This past Sunday would’ve been a perfect time to be a real estate agent taking a family through my town. The sun was shining, families were biking and walking everywhere and kids were playing in their yards. People were raking leaves, painting their houses and tending their gardens. It resembled a scene out of an allergy medicine commercial—a utopian world.
It was a welcome distraction from the constant, stark reminder of how many people are struggling with either the health or economic ramifications of this time.
On the same date last year, the scene would have been completely different. Bikes would be replaced with cars, driven by parents dividing and conquering their transportation requirements for the day. They’d be taking kids to sports games, tryouts and other extracurriculars, in addition to shopping and preparing for the upcoming week.
Last week my family hit a milestone—we had dinner together for the 30th consecutive evening. Given the ages of my children and the commitments on all our schedules, my wife and I sadly realized this might be a record that is never broken.
In any crisis, even one of this magnitude, there are always silver linings. The major one I have seen during COVID-19 is the appreciation and reprioritization of family and friends.
In 2017, I wrote a Friday Forward called 18 Summers that evoked emotional responses from many readers. It was based on a compelling post Tim Urban wrote on his blog “Wait But Why,” that lays out a 90-year-old’s lifespan visually in years, weeks and days.
Urban calculated that he had spent 93 percent of his lifetime’s in-person time with his parents by the time he graduated high school. Inspired by his calculus, I wrote 18 Summers on the eve of a two-week family RV trip that I thought would be one of my family’s last opportunities to be together for weeks at a time.
It turns out Urban and I were both wrong in our calculations. Many parents and kids have been given a 19th summer when they least expected it. Even for those who can’t be physically together, everyone being home with clear schedules has opened up new, more frequent, lines of communication.
I realize that for many with younger kids, this 19th summer often feels more like a punishment than a gift. However, I’ve talked to many parents whose kids are home from college, and they are relishing the opportunity to have their families suddenly and unexpectedly reunited. They are getting a glimpse of the family life of 100 years ago and are not as eager to return to normal.
This unique time may even lead some families to consider if they previously spent their time and energy on things that didn’t actually serve the interests of the entire family.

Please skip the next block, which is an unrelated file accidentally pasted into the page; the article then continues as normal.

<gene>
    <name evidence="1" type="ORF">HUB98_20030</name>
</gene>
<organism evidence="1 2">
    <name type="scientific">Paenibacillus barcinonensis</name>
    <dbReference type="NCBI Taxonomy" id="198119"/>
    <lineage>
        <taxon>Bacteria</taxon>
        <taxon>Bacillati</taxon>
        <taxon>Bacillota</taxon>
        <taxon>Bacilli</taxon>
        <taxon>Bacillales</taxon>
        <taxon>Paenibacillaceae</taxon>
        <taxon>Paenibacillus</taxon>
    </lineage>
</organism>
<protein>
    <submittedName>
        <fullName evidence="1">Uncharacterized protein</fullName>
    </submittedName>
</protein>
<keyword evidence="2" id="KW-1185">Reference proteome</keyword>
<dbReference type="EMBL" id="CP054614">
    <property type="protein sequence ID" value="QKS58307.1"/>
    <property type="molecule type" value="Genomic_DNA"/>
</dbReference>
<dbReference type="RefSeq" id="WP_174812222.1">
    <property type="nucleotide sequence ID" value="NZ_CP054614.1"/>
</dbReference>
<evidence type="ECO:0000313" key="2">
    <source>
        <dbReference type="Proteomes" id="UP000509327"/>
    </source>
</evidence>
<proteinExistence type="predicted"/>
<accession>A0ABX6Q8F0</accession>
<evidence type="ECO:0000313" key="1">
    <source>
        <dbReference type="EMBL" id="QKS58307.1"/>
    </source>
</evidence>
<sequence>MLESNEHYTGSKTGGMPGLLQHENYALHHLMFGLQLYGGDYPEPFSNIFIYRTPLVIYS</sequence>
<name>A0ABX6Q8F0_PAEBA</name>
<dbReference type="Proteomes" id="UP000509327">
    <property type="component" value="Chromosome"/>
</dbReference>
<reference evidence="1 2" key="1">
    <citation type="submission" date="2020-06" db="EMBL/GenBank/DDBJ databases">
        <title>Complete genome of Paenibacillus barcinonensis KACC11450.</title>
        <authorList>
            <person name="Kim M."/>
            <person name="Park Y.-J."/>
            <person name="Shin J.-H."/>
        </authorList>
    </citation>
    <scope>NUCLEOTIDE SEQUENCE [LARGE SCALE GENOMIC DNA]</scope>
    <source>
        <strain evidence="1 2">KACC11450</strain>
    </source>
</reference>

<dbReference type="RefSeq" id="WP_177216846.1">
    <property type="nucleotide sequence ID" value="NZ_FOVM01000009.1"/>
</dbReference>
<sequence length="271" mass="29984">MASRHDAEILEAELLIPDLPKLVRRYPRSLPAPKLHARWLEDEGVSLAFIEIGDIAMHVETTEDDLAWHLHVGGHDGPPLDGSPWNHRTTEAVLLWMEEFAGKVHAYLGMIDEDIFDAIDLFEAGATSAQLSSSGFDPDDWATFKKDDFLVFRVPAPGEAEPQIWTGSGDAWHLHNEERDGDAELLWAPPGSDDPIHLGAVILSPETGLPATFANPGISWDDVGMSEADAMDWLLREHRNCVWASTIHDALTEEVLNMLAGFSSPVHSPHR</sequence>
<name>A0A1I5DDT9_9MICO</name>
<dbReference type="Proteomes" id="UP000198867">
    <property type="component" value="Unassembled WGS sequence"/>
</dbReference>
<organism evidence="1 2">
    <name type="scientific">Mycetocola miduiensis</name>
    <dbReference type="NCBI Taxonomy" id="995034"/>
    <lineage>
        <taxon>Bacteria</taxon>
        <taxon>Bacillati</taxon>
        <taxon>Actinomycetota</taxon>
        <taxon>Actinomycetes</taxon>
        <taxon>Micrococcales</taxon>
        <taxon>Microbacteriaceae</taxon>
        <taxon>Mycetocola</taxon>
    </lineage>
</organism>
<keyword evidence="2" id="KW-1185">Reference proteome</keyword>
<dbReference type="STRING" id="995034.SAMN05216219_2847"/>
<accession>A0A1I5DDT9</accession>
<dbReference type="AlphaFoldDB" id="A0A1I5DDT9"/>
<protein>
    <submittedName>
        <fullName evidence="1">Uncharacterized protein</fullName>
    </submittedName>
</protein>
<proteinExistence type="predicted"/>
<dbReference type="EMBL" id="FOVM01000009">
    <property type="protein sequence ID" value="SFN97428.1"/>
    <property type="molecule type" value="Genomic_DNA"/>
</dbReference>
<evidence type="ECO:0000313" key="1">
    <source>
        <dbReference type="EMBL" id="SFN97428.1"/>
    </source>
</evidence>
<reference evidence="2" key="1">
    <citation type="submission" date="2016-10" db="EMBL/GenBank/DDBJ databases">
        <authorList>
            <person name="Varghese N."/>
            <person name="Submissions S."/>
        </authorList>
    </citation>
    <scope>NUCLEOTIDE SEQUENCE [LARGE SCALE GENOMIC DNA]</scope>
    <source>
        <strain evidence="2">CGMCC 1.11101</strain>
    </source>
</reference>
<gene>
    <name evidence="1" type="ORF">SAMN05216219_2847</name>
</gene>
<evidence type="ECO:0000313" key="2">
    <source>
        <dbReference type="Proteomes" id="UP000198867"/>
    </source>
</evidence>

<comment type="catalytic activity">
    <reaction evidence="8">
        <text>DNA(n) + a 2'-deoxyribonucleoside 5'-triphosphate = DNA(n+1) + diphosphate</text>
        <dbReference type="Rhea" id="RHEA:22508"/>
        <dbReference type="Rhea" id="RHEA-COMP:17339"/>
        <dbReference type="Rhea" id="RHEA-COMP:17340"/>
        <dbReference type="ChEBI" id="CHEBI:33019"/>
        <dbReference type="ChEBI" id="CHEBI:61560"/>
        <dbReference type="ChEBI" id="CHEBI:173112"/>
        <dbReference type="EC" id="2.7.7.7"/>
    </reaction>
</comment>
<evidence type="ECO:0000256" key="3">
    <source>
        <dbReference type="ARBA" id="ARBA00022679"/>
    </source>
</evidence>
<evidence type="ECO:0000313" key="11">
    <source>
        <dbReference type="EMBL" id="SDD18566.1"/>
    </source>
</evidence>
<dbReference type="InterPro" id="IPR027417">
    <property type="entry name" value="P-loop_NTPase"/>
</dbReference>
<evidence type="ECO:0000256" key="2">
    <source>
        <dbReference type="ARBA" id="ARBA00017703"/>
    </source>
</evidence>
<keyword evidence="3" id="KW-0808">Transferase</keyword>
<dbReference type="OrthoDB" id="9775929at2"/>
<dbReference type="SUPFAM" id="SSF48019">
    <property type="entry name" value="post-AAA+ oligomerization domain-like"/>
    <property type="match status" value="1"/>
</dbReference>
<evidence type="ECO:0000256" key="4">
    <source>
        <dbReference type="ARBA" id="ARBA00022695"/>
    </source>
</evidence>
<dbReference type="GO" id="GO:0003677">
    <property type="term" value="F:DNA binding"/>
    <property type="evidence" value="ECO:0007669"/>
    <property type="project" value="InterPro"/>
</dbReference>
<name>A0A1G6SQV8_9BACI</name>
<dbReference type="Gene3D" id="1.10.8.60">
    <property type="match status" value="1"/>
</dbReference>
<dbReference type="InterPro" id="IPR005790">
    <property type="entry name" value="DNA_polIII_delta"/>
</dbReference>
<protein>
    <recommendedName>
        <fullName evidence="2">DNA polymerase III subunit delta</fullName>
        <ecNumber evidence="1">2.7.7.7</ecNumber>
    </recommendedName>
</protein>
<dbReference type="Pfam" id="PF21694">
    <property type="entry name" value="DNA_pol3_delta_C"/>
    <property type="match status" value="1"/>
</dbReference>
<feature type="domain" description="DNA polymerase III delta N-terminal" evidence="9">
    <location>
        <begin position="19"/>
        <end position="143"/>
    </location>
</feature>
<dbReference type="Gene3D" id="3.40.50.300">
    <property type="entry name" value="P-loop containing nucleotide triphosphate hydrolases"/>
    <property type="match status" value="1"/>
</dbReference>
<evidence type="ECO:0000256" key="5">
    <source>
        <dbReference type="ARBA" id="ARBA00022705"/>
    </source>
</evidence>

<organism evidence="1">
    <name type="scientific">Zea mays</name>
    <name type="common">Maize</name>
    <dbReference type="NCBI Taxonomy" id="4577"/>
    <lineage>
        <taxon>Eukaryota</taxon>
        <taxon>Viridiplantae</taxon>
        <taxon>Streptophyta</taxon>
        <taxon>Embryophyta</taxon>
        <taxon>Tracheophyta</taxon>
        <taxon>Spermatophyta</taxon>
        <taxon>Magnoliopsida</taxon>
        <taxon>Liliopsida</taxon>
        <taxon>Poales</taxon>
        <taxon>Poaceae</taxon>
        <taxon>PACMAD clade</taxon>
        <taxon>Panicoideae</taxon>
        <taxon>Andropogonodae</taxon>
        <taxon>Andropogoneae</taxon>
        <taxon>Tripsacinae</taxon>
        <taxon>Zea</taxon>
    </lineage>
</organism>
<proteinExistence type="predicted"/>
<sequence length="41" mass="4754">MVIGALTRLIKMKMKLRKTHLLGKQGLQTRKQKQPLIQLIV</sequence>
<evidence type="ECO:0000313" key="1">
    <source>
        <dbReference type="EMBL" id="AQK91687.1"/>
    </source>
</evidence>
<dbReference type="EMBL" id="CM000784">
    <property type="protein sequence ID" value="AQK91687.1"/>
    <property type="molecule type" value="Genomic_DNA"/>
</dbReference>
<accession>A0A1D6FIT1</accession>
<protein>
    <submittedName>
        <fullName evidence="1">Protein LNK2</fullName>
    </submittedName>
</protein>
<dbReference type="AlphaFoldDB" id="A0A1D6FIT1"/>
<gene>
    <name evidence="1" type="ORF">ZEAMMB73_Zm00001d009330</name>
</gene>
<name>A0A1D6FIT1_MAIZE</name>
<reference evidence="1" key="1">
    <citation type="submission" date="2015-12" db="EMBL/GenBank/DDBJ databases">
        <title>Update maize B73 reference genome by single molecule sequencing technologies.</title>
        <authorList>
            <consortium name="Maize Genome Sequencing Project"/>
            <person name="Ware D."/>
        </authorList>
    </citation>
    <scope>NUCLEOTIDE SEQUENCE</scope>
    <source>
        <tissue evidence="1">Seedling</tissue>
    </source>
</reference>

For example, in a recent interview on the Tim Ferriss Show, award-winning researcher and bestselling author Brené Brown shared her philosophy that there are three kinds of families: parent-focused families, kid-focused families and family-focused families.
Parent-focused families prioritize the parents’ careers above everything else. In kid-focused families, parents do everything possible to keep their kids happy and achieving, at the expense of their own, and their family’s, well-being.
By contrast, family-focused families make choices in the best interests of the whole unit. Both parents and kids make sacrifices in their respective lives to create better balance, harmony and collective happiness.
I hope this crisis and tragedy compels us to reevaluate our priorities and reconsider if the activities that keep us in constant motion actually improve our lives. Weekends were intended for rest and family time, but they have changed dramatically, and not always for the better. I even know some parents who look forward to Mondays, just to be free of the constant busyness and schlepping of the modern weekend.
While most of us are excited to return to normal, let’s remember the lessons from this time and think carefully about what we want our new normal to be—including on weekends.
Also, for a deeper discussion on Tim Urban’s post, you can listen to my full conversation with Urban on the Elevate Podcast.
Quote of The Week
“Weekends don’t count unless you spend them doing something completely pointless.”
– Bill Watterson